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Clouds with a Silver Lining

Poem: The Silver Lining of Stuart Little

Daniel Picker

  • Ann South

    Thank you for this lovely, simple poem - telling a story of how one family deals with a loss of a loved one. I loved that recollection of the time of having milk shakes, cold in those aluminum containers, and filling up those tall glasses, with extra still to come! I hadn't thought of that in many years!

In Memory of Alissa Picker

This is my third try since August,
that end of summer when my only
sister-in-law left this planet, my younger
brother’s wife. Leaving daughter, son, and mother

too, and her two brothers. She wouldn’t wish
us moping about, but we do, half stunned
to silence. God how I’ve tried to get
the words right, correct. As we four left

Stuart Little 2 while I was visiting out west,
when the kids were still kids, almost eight
years ago, I commented, “That strain in Michael
J. Fox’s voice seems perfect for Stuart Little,

that little white mouse.” “That’s his
silver lining,” she said, knowing the story well.
We knew of his illness and she knew of
the idea of “the silver lining” better than I did.

After, we went to the Peninsula Creamery
for milkshakes, that old fashioned place
in her home town, where we used to enjoy
lunch when we both worked downtown there.

Those tall, silver, metal fountain
milkshake cups icy cold, refreshing,
and clear sparkling glasses to pour
our shakes into, smiles all around.

So, what is our silver lining with her gone?
With anyone loved gone? A dog, a cat,
another dog, another, and three other cats? A
mother, a stepfather, grandparents, uncles, friends, … ?

Later, I rented the first movie, Stuart Little
from the local library back east, thought
Stuart Little 2 better, wished those kids        
and we too could stay that young, as we

were, forever. Years later all of us again
saw Despicable Me 2 together; where
were we then? At the Shore? A friend’s
sister asked my youngest nephew, “Did you

like the movie?” “It was ok,” he said.
I’ve not been west again, skipping a wedding
of my youngest niece, now a funeral for
my only sister-in-law, since that first

movie now almost eight years ago.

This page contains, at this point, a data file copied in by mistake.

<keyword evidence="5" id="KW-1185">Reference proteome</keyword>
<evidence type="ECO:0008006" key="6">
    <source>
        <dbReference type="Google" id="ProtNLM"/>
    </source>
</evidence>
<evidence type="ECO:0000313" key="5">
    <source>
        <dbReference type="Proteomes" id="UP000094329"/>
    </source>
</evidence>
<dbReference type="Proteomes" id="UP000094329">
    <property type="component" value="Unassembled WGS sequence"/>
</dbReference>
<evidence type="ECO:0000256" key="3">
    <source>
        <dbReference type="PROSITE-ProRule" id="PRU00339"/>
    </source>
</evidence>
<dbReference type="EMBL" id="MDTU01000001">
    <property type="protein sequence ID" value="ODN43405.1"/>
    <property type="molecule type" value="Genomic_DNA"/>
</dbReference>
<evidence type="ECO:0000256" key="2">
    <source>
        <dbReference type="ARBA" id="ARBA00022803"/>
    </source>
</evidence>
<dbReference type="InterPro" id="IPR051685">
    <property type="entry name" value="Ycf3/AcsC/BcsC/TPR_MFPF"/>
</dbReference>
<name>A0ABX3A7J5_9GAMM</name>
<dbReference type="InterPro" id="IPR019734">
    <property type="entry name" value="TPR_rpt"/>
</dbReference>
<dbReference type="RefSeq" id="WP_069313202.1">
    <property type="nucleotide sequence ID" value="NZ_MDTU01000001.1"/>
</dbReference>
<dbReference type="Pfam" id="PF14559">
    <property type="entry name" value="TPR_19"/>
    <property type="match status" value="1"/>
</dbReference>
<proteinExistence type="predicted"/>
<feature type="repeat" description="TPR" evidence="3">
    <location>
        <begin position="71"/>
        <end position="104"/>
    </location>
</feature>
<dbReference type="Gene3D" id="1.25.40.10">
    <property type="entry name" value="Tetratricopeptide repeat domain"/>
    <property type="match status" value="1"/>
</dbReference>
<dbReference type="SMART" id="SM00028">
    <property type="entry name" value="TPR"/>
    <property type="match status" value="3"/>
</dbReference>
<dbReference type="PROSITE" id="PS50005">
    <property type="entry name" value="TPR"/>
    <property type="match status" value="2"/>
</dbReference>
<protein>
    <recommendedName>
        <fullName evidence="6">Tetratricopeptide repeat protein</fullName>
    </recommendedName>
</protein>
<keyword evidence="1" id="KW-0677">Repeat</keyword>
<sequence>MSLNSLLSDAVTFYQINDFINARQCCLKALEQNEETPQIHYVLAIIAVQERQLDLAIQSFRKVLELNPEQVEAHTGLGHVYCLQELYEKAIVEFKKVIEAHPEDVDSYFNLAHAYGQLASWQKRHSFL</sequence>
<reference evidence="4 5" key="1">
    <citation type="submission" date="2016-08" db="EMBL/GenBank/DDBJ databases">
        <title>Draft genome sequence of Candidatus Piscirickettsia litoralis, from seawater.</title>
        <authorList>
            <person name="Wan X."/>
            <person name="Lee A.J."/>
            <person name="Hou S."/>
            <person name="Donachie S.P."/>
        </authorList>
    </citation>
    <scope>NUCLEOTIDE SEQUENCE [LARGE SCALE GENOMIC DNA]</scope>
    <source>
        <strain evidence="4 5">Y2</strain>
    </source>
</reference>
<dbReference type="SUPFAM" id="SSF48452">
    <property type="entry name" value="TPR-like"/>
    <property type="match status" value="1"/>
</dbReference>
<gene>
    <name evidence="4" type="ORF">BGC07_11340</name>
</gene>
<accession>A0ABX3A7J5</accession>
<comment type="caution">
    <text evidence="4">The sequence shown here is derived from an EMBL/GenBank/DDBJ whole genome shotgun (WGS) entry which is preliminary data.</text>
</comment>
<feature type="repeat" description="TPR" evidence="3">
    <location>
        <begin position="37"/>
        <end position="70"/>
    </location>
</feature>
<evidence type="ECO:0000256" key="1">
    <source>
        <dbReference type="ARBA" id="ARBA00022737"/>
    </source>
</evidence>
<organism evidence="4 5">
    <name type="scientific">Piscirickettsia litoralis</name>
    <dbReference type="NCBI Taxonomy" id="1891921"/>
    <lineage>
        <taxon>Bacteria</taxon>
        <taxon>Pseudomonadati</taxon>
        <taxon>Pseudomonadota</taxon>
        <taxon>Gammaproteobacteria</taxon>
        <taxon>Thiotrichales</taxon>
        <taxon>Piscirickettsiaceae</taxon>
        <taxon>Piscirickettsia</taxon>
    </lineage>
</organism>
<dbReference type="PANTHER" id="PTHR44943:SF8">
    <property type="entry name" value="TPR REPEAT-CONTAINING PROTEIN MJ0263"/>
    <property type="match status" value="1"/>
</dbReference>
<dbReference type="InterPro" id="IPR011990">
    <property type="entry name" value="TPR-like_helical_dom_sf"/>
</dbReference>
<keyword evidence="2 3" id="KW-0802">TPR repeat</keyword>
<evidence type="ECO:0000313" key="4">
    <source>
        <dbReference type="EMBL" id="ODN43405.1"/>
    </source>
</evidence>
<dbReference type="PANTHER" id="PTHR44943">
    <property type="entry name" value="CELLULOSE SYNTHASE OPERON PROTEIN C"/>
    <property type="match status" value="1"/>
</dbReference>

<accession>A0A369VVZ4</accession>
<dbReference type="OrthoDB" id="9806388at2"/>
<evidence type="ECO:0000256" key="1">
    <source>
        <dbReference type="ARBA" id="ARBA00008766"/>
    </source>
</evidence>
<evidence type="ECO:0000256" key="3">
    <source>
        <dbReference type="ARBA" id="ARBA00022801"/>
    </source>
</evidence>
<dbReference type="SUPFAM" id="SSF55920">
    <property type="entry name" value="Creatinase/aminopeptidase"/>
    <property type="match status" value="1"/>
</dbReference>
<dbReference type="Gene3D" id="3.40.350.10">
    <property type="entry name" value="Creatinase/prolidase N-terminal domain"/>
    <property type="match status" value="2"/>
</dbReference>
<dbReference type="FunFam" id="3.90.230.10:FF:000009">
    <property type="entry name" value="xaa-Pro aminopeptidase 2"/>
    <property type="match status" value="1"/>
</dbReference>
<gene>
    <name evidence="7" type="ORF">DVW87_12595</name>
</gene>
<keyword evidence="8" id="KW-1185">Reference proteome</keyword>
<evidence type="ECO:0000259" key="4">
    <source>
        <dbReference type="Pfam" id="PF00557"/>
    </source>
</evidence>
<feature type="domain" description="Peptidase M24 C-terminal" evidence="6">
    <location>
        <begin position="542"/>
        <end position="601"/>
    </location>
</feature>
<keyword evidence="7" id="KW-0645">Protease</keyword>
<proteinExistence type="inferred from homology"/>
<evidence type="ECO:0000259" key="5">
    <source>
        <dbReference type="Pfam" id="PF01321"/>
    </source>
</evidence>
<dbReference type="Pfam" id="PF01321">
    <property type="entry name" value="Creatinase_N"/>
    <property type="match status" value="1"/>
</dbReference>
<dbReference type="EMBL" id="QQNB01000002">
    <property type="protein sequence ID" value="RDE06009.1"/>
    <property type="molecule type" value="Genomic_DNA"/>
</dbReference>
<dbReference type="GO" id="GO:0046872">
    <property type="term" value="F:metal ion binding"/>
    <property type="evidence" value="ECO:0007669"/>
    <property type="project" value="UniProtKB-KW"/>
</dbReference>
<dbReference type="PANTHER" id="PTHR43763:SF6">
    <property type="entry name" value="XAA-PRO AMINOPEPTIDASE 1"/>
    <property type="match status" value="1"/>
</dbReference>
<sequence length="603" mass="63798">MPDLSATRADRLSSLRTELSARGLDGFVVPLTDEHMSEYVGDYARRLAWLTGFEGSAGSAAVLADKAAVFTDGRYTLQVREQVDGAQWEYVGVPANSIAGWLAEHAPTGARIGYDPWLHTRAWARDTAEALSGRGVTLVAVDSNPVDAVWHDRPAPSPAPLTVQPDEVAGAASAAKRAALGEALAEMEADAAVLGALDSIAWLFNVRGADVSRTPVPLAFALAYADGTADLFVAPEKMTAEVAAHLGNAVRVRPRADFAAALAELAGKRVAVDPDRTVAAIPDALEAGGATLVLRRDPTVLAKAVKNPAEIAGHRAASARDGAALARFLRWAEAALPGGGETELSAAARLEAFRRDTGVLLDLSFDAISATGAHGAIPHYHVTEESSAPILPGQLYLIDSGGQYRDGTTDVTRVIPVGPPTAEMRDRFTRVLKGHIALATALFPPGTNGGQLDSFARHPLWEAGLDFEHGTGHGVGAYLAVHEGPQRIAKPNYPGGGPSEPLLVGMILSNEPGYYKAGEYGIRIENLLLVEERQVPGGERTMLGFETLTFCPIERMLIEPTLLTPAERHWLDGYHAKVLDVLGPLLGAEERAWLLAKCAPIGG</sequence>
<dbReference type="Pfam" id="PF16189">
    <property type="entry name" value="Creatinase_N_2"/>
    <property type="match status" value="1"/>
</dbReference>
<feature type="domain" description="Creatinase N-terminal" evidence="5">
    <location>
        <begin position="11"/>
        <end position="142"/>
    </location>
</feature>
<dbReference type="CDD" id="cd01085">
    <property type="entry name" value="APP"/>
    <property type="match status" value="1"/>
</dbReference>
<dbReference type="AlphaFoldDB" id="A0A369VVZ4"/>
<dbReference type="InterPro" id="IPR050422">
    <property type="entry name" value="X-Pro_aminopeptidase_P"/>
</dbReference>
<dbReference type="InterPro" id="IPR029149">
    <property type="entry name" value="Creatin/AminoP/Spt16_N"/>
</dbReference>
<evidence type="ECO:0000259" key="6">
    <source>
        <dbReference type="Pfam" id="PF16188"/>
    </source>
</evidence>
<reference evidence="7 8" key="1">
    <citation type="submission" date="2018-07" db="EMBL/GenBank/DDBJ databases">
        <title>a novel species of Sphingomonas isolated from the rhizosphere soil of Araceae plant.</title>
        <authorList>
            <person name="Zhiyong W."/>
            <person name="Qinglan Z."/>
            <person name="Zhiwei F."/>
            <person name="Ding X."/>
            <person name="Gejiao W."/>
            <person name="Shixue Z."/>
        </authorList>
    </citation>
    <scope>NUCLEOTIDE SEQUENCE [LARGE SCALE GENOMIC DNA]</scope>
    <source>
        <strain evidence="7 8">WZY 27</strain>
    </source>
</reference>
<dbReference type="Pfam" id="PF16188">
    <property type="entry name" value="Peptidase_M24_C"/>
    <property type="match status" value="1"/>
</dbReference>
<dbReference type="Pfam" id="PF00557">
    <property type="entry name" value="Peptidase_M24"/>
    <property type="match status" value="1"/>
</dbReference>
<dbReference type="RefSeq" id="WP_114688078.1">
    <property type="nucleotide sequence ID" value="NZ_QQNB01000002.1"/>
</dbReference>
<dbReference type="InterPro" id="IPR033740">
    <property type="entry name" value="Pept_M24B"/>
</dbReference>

I cannot piece it all together, make sense
of it all; there is no perfect rhyme or reason, or
season, except God wished her, to try to teach us

how far we all fall short. My nephew, was
still young then for that second movie too.
The afternoon after the morning my brother
called with the sad news, my father wished

we all still travel to The Grange Fair,
in his adopted county, so I drove
my older brother, and dad, and me there,
and we sat in the silence stunned, three men

after the chicken meal with rolls and milk,
in the humid summer heat, after the rain storm
subsided, not knowing what to say, stunned,
silent, thinking of a sister, Alissa, and a son, our brother,

a father, and a husband too. Later, after we dropped
dad off, my older brother and I drove back
toward home, the fifty miles south, down 295 in
our home state, my birth state, to the house

we all grew up in as kids: “the boys,”
the three of us, and our two older sisters,
 and mom, gone twenty years now, …
and near where the freeway curves south –  

east after crossing the Delaware River to New
Jersey, her father’s original home state
too I think, my brother and I saw two perfectly
curved double rainbows, unbroken half circles from

horizon to horizon, “more perfect than
any I’d ever seen” as if that were a sign
of some heaven, of some consolation, of some
“silver lining” I never knew, and only she could

fully understand. So, we must have faith that
her silver lining she enjoys in heaven, of
glory that we cannot comprehend here still
in our native state in summer’s humid heat.

Clouds with a Silver Lining
Contributed By

Daniel Picker studied with Seamus Heaney at Harvard, and went on to study English at Lincoln College Oxford and Middlebury College. His work has appeared in Harvard Review, The Sewanee Review, Sequioia, The Philadelphia Inquirer, The Oxonian Review, and many more. His book of poetry, Steep Stony Road, was published in 2012.